Life sentence for Schwieg’s killer

Bruce McKenzie pled guilty to Justin Schwieg’s murder last Thursday

On Feb. 8, Bruce Keno Elijah McKenzie pled guilty to murdering Queen’s student Justin Schwieg in
March 2005.

McKenzie, 28, was charged with second-degree murder and unlawful possession of a weapon. Justice Richard Byers sentenced him to life in prison, with at least 10 years before he’s eligible for parole.

The Kingston Whig-Standard reported that Assistant Crown Attorney John Skoropada read out an agreed-to statement of facts to be included in the court record.

According to Skoropada’s statement, on the night of March 24, 2005, Schwieg was at A.J.’s Hangar, since renamed Alehouse, shortly after midnight. He and several friends were at the second floor of the bar when McKenzie approached them around 2 a.m., “enraged, believing that something had been thrown or spilled on him from the area where Justin and his girlfriend were standing.”

McKenzie confronted Schwieg and, after a brief confrontation, pulled out a knife and stabbed Schwieg six times: twice in the neck area, twice in his left arm and twice in his upper back.

Schwieg died two hours later in hospital, surrounded by his parents, friends, football coach and teammates.

McKenzie left the bar and went to his parents’ home in Brampton, where he remained until the following day at 3 a.m. after hearing that the police were looking for him. He turned himself in the next day and has been in custody ever since.

Schwieg, a Kingston native, was a fifth-year student who had recently completed a degree in biology and was about to begin a PhysEd degree. He played football with the Golden Gaels since his first year at Queen’s, and worked as a bouncer at The Brass pub on Princess Street.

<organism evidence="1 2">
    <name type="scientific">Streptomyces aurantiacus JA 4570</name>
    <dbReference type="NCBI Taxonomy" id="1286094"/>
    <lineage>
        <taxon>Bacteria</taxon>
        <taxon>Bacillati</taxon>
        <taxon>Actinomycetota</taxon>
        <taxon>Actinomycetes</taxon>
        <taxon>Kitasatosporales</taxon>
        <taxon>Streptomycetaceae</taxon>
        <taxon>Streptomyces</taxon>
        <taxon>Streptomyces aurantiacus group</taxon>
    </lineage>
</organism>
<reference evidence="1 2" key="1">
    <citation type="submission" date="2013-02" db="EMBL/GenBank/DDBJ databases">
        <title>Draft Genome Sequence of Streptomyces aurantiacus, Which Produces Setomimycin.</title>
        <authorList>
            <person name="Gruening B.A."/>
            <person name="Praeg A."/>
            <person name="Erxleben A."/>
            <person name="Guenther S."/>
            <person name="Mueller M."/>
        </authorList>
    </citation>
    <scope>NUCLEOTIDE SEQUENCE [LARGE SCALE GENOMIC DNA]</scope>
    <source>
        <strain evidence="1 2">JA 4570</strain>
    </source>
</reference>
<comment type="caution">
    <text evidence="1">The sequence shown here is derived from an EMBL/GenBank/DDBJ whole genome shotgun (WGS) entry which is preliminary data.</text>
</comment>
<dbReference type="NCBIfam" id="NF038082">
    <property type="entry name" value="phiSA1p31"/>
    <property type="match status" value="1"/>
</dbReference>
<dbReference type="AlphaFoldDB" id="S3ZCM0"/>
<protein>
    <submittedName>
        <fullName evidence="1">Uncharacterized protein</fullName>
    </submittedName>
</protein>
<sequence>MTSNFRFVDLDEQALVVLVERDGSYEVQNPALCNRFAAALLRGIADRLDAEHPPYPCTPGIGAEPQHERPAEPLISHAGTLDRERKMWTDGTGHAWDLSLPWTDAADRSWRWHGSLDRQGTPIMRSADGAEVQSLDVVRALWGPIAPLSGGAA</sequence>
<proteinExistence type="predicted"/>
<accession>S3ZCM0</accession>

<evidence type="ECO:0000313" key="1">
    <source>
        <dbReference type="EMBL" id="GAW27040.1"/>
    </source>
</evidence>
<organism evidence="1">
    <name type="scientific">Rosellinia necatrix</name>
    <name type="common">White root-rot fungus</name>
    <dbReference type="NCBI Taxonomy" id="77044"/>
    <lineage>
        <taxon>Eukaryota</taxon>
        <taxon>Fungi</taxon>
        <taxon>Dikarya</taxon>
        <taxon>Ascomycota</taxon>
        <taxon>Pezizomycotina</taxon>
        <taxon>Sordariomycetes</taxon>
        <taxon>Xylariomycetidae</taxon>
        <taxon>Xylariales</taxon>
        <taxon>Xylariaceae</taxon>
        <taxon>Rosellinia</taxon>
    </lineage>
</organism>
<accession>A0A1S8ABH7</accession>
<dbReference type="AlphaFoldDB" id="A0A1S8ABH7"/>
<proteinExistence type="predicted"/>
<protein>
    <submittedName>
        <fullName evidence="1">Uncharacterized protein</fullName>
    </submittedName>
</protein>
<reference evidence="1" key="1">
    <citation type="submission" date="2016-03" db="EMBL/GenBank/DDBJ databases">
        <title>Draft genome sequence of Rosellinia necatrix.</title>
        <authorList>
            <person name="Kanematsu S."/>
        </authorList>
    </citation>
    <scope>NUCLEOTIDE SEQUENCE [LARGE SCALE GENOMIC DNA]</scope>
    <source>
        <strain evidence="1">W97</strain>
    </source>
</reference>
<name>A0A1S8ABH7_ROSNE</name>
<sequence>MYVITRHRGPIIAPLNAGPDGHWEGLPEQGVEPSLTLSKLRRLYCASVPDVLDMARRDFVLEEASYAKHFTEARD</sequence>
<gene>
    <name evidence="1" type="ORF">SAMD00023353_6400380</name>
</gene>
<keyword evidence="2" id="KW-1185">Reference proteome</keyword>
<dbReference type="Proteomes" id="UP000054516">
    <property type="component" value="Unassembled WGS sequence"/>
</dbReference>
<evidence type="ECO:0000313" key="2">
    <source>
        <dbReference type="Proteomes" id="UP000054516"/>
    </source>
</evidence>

Justin’s parents, Christine McLaughlin and Leon Schwieg, weren’t in court during the sentencing but excerpts of their victim-impact statements are posted on the Whig’s website.

Justin’s father’s statement recalled the moment he found out about his son’s death. “I received a call from a friend from Kingston at approximately 4 a.m. on March 25, 2005. I was told there was an incident at A.J.’s Hangar and that Justin was hit with a beer bottle.

“I called the hospital and identified myself as Justin’s father. I asked if I could speak with my son. I asked how he was and if his mother was there. I was told she was out getting a coffee and that they would have her call me when she returned. Christine called back shortly after.
“When I asked how Justin was doing, she said it couldn’t be worse. Still thinking he was struck with a
beer bottle, I asked ‘What do you mean?’ She said, ‘He’s dead.’
“My mind snapped. I just started screaming.”

In her statement, McLaughlin said she felt facing her son’s killer would be too much for her to handle.
“Justin would not have expected someone to act as his murderer did,” McLaughlin’s statement read.

“Justin was innocent and naive, apparently a fatal flaw. It would not have occurred to him that
anything like this could happen in Kingston, his city. He was so proud to say that he was a local boy and I believe he would have remained in Kingston forever.

“Justin would have lived nearby and most probably taught at the same high school he attended. He
would have taught the youth of our city and nurtured future football players. He would have been an
incredible role model.

“All that is lost now, all that is gone, and what for?”

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